• Liquid. This element represent water. The liquid could be any favorite beverage of the departed.
  • Photos. Place your favorite photos in prominent places for guests to see.
  • Incense. This may take you back to Catholic school days, but incense is chosen because it is a strong smelling aroma which is needed to guide the spirit back. Some people use sage or copal.
  • Stories. This gives you an opportunity to tell your friends, children, grandchildren stories about the departed and what they meant to you.

Now that you know the meaning of Dia De Los Muertos, go and celebrate your loved ones.

AlvaradoFrazier, BookNook, Character building, Day of the Dead, Dia de Los Muertos, fiction, NaNoWriMo, Writing

Building Fictional Characters

Feliz Day of All Souls or Dia De Los Muertos (DDLM). The last two days have been a whirlwind that rivals the 75 degree Southern California Santa Ana winds that we have today. I began NaNoWriMo on November 1st, while getting my micro mini bookstore, The BookNook, ready for opening this afternoon. The last week has been dedicated to unpacking books, retail labels, printing bookmarkers, and all that kind of stuff.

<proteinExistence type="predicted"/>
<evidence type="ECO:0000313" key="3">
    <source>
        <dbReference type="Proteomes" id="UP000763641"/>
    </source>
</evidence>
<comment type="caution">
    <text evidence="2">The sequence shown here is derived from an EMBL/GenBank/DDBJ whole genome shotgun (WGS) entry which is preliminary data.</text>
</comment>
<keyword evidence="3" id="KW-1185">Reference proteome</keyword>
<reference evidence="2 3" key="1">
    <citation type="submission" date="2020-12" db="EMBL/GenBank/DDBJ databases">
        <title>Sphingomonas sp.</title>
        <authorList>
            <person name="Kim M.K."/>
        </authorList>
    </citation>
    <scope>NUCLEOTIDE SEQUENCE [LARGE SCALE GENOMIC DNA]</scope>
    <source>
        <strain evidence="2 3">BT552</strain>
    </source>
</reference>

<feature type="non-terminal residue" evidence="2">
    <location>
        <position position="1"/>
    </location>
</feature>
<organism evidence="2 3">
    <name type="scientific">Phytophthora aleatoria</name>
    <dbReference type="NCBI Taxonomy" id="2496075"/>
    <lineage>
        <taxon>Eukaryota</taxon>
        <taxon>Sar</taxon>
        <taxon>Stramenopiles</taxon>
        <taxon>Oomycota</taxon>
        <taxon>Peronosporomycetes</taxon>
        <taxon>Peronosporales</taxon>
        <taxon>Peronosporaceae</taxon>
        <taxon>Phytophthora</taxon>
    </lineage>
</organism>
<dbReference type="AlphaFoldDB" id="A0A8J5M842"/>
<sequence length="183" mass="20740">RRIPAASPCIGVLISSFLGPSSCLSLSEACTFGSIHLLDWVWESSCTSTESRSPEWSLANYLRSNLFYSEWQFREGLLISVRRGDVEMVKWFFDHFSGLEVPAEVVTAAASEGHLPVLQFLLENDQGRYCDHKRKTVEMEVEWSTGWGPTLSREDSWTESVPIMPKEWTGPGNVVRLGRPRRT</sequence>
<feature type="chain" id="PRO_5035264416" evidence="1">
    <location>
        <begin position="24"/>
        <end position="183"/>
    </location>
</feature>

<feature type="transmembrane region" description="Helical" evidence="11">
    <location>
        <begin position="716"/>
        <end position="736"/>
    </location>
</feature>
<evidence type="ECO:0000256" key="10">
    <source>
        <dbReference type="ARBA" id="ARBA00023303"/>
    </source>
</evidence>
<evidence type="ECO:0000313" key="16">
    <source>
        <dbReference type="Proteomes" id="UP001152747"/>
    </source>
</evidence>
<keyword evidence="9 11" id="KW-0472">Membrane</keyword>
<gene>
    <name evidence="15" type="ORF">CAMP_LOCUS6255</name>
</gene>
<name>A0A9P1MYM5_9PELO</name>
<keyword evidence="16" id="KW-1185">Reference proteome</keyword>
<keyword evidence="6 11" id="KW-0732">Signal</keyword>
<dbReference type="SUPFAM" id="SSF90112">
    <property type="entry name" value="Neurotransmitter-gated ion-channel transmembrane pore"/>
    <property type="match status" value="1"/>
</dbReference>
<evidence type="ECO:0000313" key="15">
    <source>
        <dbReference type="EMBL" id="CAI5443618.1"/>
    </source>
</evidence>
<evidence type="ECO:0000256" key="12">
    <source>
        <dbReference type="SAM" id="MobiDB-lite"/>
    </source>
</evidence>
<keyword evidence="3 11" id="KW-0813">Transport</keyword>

I had the nerve to take off to Los Angeles yesterday evening to catch “Come Fly Away With Me,” at the Pantages, in a quest to relax before opening day.  Ten minutes before the curtain rose I received a text that my cake pop treats would not be ready for me today after all, ‘so sorry.’ There was a problem at their bakery. I moaned and groaned (not in the text), said a prayer and began searching for other bakery numbers. Everyone was closed for the evening. Curtain rose, the musical was non-stop dancing to Frank Sinatra songs and I was taken away for 80 brief minutes. Turned my phone back on and a sweet mini-miracle, the bakery texted, everything fixed, your order will be ready.